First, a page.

- Tail: Moose mane
- Rib: Flat waxed floss
- Body: Hares ear Dubbing
- Hackle: Speckled Brown Hen Hackle
- Wing: Turkey Quills
November’s DRWTU Chapter meeting will be held at Rice Brook on Saturday, the 28th at 10 AM. We’ll meet in the parking lot of the Warfield House in Charlemont just off Route 2.
This will be an outside event with social distancing and masks. Wear appropriate clothing for the weather and, if you will be helping out with the stream survey, be prepared for intermediate hiking and bushwhacking. After a brief Chapter business meeting, TU biologist Dr. Erin Rodgers will demonstrate how to use the Survey 123 app in conjunction with the TU Rivers app to assess the brook. These assessments will drive decisions around future conservation efforts.
Here are links to download the app onto your phone:
1. The Survey123 application: https://survey123.arcgis.com
2. The TU RIVERS mobile application:
Our October chapter meeting was held on the Fourth Thursday of October – October 29 – and was held over Zoom! We covered a lot of ground since our last meeting was in February and a lot has happened in the meantime. The featured speaker was Tim Flagler, who presented on the topic of Trout Spey. Tim is an excellent presenter who many of you are probably already familiar with, through fly fishing shows as well as the quality videos he has produced for Trout Unlimited and Orvis. His production company, TightLine Videos, is top-notch.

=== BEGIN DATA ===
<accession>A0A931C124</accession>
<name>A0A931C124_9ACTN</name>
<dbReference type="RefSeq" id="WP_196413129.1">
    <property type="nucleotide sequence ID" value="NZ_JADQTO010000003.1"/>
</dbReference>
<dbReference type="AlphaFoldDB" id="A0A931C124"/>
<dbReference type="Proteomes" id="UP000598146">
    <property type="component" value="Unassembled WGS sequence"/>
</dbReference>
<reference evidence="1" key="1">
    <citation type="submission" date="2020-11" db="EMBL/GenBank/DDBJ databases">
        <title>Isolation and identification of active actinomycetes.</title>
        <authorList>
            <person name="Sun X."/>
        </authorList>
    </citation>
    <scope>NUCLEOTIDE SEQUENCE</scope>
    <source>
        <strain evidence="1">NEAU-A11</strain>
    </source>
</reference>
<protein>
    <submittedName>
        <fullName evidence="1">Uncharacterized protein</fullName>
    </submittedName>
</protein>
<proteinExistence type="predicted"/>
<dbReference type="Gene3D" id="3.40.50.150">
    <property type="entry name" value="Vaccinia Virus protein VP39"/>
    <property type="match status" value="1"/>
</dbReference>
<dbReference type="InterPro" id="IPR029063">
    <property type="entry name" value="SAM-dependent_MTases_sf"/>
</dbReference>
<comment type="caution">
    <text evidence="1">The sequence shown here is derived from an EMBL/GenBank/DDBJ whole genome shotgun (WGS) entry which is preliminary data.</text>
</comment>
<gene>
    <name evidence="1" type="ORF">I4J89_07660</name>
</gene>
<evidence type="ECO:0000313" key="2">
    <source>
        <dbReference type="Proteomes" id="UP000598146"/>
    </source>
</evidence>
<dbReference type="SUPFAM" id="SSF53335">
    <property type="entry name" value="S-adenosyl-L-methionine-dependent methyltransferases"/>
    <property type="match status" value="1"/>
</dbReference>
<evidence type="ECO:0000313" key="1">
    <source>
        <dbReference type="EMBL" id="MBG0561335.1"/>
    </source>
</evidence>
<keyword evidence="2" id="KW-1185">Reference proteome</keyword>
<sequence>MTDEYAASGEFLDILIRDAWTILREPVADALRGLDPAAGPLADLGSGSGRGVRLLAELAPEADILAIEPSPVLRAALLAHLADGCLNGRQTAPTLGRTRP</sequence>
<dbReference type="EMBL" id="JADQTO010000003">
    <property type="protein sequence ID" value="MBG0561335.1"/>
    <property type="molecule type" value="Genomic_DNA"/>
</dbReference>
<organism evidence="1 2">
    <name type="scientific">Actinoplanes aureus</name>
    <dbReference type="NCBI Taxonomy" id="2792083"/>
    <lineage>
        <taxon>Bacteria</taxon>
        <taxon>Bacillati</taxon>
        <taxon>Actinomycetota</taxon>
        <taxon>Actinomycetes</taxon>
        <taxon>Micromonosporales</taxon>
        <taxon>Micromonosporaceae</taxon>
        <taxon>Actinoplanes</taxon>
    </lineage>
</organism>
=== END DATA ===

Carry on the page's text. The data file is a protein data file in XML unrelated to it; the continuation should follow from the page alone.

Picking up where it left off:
We will be sending out the links via email to view Tim’s presentation which we taped for members who could not attend. If you are a member and you don’t receive the email by November 5, please contact us by leaving a comment here on the website or emailing DeerfieldRiverTU@gmail.com. Please feel free provide feedback about the Zoom meeting in the same manner. Here’s a quick feedback form you can use to let us know how you feel about virtual meetings. Click Here to view the form. So far we have received very positive feedback about the meeting and about Tim’s presentation.
What is Trout Spey?
Trout Spey is nothing new, it’s just a more effective way to swing flies like streamers, soft-hackles and classic wets. Yes, you can use it for nymphing and dry fly fishing, but swinging and stripping is where trout spey works best. The real difference comes when you employ either single-hand or two-hand spey casting techniques. These make for no back casts to worry about, much longer casts, easy, fast changes of cast direction, more effective mending and generally more relaxing fishing. Find out about it in the video we taped on the 29th.
Tim provided this info about the trout spey setups he recommends: